Back in the day I thought it was really insightful to notice that clothes are how people signal their group affiliations, like wearing a patchwork uniform. “See, I’m part of the great workers’ revolution because I have ripped jeans, but I’m high-class because they’re expensive. Salt mines for thee, not for me.” I was like leetle baby back then. But for all that childish insight I couldn’t figure out the nigh sexual fascination women, blacks, and social competitors have with shoes. I’ve known a couple of smarter black guys who could list all of the shoes their coworkers had, and which days of the week they usually wore them. A very smart, socially competitive man once advised me to spend 80% of my clothes budget on shoes if I want to be taken seriously by other competitors.
A slew of eye-tracking heatmaps reveal some very interesting sex differences in subconscious desire, (as well as revealing optimum product positioning, which come to think of it is related to the former).
Women aren’t blind to other women’s beauty. Or their shoes. (Men, as per cultural stereotype, don’t give a shit about a hot babe’s choice of footwear.)
Eye Gaze Experiments Demonstrate Holistic Female Attraction Triggers
Turns out the answer is in the question. Shoes are the most signally article of clothing there is, on account of esotericism. When you meet a person for the first time, you process their appearance from top to bottom: the first thing you see is the overall profile, then the face and shirt, then maybe the belt and pants, and the shoes last (if at all). The clothing/style choices that come first in this profile (face, shirt) are more obvious (exoteric), and those that come last are more hidden (esoteric). The more people are interested in signalling (e.g. women, blacks, social competitors, etc.), the more they will care about the more hidden, more “genuine” signals. It kinda makes sense too. The way somebody dresses on their first day of work doesn’t tell you as much about them as the way they dress on casual Friday two years later—same logic for shoes.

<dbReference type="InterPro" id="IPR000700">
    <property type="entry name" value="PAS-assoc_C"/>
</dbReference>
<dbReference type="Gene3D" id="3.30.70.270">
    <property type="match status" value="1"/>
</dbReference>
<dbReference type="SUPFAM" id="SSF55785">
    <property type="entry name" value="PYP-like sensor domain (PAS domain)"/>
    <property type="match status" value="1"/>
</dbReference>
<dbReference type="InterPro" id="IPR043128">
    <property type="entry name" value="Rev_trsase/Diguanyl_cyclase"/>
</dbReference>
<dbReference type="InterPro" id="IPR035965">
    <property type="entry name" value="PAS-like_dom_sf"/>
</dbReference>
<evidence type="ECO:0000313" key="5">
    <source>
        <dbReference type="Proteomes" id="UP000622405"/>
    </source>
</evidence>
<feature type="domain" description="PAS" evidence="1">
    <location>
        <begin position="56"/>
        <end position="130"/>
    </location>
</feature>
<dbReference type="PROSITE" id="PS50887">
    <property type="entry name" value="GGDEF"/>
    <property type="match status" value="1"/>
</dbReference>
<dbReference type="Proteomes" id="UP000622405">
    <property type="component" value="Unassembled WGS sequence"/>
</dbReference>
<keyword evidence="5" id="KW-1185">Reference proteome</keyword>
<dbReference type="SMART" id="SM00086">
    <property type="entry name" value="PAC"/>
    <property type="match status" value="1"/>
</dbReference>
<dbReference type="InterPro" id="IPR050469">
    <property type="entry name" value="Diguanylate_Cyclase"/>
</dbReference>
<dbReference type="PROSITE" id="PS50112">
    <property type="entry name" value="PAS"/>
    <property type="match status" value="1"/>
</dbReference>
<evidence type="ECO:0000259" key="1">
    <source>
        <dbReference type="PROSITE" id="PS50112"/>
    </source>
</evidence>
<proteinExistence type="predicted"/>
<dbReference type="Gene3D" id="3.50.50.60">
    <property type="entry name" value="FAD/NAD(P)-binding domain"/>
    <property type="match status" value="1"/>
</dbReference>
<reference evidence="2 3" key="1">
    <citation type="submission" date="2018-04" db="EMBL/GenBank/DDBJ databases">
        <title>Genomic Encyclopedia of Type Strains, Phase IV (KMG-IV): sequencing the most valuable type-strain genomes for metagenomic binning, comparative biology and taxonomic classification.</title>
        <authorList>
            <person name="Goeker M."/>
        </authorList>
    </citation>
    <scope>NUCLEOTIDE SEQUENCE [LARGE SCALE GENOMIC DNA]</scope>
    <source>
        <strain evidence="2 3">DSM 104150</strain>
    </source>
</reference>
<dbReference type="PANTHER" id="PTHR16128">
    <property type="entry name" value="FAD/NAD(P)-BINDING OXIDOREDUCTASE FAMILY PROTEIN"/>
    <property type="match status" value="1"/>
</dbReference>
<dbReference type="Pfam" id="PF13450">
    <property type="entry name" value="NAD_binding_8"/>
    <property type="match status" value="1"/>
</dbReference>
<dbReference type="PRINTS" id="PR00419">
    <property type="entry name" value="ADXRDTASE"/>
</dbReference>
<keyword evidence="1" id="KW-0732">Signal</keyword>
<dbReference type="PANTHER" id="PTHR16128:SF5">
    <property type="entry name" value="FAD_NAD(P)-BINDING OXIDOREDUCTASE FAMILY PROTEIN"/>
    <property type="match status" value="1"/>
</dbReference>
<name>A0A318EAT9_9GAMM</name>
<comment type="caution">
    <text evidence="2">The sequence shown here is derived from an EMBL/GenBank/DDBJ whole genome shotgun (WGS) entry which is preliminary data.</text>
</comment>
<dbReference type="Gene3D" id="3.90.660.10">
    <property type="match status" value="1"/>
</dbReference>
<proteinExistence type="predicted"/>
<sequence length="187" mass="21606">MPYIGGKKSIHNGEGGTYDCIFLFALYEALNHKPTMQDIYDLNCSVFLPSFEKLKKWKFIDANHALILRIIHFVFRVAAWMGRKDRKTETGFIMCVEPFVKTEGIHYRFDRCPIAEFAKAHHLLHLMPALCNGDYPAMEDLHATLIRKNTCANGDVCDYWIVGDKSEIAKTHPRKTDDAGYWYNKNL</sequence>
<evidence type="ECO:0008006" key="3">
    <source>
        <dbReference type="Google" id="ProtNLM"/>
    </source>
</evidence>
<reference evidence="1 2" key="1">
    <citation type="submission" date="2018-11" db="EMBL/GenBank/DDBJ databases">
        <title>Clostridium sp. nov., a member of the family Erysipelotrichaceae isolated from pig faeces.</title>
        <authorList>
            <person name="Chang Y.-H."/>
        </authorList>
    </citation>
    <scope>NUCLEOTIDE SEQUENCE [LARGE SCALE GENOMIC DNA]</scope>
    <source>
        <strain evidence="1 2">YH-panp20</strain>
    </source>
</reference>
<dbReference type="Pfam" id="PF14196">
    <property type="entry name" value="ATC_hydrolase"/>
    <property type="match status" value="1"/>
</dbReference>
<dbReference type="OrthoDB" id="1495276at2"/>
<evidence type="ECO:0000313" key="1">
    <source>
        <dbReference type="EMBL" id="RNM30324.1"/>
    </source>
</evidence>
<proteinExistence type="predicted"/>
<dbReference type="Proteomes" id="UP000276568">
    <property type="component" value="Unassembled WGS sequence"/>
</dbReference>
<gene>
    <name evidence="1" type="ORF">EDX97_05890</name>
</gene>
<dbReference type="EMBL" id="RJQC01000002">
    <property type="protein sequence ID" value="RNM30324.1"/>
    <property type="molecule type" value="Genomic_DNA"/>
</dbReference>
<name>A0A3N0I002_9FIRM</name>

Richard Spencer gets a ton of flack for being a “Nazi” despite the fact that his views are pretty moderate. Why? It’s the hair. People see the way he styles himself and know immediately that he is unapologetically interested in power. He isn’t just a white man playing identity politics, he is openly advocating for the interests of white people, and thus antifragile to shaming and ostracism. This is a scary thought for people who grew up on imperialist patriarchy fairy tales and want straight huwhite men to go gently into the night, and never saw any real pushback before. All of this can be inferred from the aesthetics of his immediate appearance, and appearances are the only thing that matters in propaganda—therefore Nazi hair is the nail that sticks up and must be hammered down.
It’s a great deal less obvious what it means when a man wears a brand new pair of brown Oxfords with his tweed jacket, but it’s not impossible to interpret. And if you say anything, he has the all-important element of plausible deniability on his side. This is extremely important when you’re dealing with people who like to know secrets, navigate esoteric social systems for profit, and are transactional gossips (i.e. intratribal competitors). These people love love LOVE plausible deniability because they can argue shamelessly in favor of their interests without the risk of formal censure from rules and laws set up to protect the commons by punishing self-interested behavior.
This esoteric signalling interacts with a number of factors related to social status, but these are descriptive of every other item of clothing too:
1. Job identification: You are your job, and your shoes signal how you spend your time.
2. Functionality: The cleaner, less useful, and newer your shoes are, the higher your class must be.
3. Sensualism: People who have nuanced sensual tastes are more observant of social phenomena. (E.g. Natural materials are high-class, synthetics are low-class.) Shoes are more sensual than shirts, probably because feet are right next to the genitals on the somatosensory cortex.
4. Anti-taste: The top and the bottom of society prefer garish, discordant visual displays, although the necessary attitude is difficult to pull off unless you were born into it. (This could be peacocking but I suspect it’s just degeneracy.)
5. Fashion: Keeping up with the latest trends in footwear signals attentiveness, dedication to social competition, leisure time, and money to spend frivolously.
6. Cost: More expensive clothes mean you’re a WINNAR and I should give you things to curry your favor.
7. Race, genetics, and culture: Your tastes tell people a lot about who and what you are. You can predict a person’s political opinions and voting patterns from their music tastes.
But again, what sets shoes apart is that, like accessories, they are one of the last things you notice when you scan a person’s appearance.